The Insurance Crime Bureau has warned of an increase in car thefts by criminal syndicates using a method known as a “relay attack.” This device targets new-generation cars that have keyless entry and ignition technology.
It’s different from the known signal-jamming device, which prevents the car from locking so criminals can gain access to the vehicle. This new device gives criminals access to the vehicle to copy the signal — meaning they can unlock and start the car, and drive away with it.
The device, examples of which police have confiscated, intercepts the signals sent by the key fob while it’s looking for the linked car, which allows criminals to open it and steal the contents or even the vehicle itself.
Wynand van Vuuren, client experience lead at King Price Insurance, says the company’s clients will be covered for the theft of their cars through these new relay attacks. However, laptops and other items that are stolen in this way will only be covered if they are specified as portable possessions.
There is no need for a client to prove that such a device was used for the car to be stolen or accessed. All they have to show is that the car was insured for theft and premiums are paid. If the car is stolen, the way in which it was stolen doesn’t have anything to do with the client, and the client doesn’t have any onus to prove how this was done, van Vuuren said.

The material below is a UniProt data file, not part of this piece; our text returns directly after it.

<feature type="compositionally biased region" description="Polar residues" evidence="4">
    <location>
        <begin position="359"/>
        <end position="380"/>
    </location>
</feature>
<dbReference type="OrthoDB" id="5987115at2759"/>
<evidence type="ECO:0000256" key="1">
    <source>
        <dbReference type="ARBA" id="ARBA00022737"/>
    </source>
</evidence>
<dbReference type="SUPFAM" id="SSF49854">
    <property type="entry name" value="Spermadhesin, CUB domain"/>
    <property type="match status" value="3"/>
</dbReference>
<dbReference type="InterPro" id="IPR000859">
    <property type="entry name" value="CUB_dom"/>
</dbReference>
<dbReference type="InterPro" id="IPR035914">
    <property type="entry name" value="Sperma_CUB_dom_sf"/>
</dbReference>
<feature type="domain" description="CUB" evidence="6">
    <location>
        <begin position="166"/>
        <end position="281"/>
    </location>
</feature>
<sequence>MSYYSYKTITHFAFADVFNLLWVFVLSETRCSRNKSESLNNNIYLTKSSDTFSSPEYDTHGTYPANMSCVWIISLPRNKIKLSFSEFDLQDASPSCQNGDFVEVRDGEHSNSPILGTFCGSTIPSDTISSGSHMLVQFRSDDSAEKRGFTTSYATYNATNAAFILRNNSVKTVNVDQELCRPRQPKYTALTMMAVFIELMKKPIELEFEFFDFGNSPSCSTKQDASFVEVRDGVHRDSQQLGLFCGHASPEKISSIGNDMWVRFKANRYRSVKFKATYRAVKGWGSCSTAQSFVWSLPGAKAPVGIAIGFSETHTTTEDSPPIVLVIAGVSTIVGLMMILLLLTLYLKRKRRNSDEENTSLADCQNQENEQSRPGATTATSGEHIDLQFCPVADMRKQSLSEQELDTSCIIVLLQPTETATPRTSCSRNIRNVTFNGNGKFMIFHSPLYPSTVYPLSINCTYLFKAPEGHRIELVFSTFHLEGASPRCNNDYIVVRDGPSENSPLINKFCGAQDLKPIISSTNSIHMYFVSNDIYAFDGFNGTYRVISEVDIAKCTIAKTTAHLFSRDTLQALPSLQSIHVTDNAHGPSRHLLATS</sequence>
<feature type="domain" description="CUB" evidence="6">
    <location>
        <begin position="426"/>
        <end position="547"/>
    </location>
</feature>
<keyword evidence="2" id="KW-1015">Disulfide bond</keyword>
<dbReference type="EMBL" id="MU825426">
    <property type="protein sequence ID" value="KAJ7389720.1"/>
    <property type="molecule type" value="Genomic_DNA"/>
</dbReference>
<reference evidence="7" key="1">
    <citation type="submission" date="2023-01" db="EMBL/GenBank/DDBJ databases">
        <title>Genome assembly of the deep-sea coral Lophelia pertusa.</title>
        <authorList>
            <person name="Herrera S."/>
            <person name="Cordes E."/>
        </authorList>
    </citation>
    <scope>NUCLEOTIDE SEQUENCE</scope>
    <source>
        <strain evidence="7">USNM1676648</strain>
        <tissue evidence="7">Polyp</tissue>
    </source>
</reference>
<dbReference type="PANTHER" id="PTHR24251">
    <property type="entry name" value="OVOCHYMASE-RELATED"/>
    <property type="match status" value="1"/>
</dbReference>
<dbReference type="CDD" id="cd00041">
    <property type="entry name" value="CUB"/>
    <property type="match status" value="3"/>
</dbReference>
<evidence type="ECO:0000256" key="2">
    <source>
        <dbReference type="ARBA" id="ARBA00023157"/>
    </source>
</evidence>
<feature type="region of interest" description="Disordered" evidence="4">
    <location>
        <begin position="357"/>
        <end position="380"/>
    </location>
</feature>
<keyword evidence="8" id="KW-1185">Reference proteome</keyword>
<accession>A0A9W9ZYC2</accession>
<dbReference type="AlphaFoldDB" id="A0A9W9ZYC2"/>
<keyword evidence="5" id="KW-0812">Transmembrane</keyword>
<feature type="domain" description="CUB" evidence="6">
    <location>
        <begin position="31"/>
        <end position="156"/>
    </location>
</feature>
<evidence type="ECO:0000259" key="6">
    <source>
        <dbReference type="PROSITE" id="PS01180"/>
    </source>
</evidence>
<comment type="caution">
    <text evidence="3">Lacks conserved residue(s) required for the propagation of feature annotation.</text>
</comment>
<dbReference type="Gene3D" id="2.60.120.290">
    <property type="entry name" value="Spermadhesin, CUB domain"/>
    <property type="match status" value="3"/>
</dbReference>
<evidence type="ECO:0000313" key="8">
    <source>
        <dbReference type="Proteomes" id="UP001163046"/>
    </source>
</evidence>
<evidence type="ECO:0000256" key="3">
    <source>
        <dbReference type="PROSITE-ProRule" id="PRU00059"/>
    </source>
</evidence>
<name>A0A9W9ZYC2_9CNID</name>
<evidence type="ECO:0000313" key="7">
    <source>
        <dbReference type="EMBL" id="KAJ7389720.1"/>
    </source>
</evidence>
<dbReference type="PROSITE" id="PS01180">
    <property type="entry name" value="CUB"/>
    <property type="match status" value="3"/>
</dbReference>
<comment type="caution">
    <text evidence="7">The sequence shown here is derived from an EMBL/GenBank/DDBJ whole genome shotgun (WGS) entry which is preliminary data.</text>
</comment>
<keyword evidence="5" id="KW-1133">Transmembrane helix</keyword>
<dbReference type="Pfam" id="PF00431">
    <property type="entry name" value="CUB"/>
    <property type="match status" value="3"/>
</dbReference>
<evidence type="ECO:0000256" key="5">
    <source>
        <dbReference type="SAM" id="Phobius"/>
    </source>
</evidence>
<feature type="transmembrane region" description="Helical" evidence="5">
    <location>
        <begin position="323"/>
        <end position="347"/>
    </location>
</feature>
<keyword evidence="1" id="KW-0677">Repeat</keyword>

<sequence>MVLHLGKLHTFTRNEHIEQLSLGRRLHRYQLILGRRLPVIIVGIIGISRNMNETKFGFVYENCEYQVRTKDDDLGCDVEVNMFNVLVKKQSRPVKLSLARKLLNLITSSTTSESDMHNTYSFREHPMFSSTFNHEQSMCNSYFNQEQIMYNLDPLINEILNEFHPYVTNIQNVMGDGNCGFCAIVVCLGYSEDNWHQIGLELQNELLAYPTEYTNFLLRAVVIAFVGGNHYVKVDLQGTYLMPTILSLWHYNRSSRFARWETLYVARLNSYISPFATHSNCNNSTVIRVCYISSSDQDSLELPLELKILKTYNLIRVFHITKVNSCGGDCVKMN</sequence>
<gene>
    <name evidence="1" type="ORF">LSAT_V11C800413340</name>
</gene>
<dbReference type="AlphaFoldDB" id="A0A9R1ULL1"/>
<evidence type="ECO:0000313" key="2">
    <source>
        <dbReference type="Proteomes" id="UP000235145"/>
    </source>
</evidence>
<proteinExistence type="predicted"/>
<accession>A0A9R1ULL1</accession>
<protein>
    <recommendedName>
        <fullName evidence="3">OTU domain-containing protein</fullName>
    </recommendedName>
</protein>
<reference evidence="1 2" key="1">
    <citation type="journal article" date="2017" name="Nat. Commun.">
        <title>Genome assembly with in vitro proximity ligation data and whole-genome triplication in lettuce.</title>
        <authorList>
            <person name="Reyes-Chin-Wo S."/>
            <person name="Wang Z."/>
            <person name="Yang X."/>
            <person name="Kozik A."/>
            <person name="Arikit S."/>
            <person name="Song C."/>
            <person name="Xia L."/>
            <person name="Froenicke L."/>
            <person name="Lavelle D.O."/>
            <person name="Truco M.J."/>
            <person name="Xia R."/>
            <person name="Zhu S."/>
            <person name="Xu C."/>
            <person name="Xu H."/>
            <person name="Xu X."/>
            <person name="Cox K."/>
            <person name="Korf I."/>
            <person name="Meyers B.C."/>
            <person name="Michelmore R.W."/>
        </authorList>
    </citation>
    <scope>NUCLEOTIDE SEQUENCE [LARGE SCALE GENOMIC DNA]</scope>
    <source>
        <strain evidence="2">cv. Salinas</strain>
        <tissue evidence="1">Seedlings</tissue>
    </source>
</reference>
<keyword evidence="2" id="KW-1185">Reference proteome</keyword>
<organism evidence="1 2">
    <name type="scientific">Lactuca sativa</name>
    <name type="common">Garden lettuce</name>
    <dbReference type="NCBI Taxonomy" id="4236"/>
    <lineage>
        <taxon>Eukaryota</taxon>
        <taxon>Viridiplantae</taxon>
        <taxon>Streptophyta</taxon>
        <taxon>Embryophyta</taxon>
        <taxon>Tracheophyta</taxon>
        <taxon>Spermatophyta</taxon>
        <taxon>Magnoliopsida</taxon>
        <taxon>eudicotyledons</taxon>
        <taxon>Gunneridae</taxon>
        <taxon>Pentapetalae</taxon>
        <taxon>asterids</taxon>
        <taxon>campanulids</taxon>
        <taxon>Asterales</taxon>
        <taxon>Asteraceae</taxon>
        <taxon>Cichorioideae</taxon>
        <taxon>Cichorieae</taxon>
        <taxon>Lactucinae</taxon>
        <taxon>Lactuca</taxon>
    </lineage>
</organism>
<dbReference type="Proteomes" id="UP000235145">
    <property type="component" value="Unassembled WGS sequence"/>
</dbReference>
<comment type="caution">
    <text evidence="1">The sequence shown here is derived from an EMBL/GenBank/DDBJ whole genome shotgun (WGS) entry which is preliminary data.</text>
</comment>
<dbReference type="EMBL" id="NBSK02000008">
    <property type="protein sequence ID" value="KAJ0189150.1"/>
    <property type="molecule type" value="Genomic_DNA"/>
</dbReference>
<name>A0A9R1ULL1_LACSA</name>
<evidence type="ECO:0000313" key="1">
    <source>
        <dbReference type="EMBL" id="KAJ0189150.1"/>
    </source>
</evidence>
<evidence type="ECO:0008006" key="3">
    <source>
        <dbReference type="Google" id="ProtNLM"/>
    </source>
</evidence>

It’s also important to check whether your policy contains an exclusion that says high-value items are only covered for theft from a car when there are visible signs of forced entry into the vehicle.
The easiest way to avoid a relay attack is to deactivate the keyless entry functionality if you are in a high-risk area, according to King Price. This process varies from manufacturer to manufacturer.
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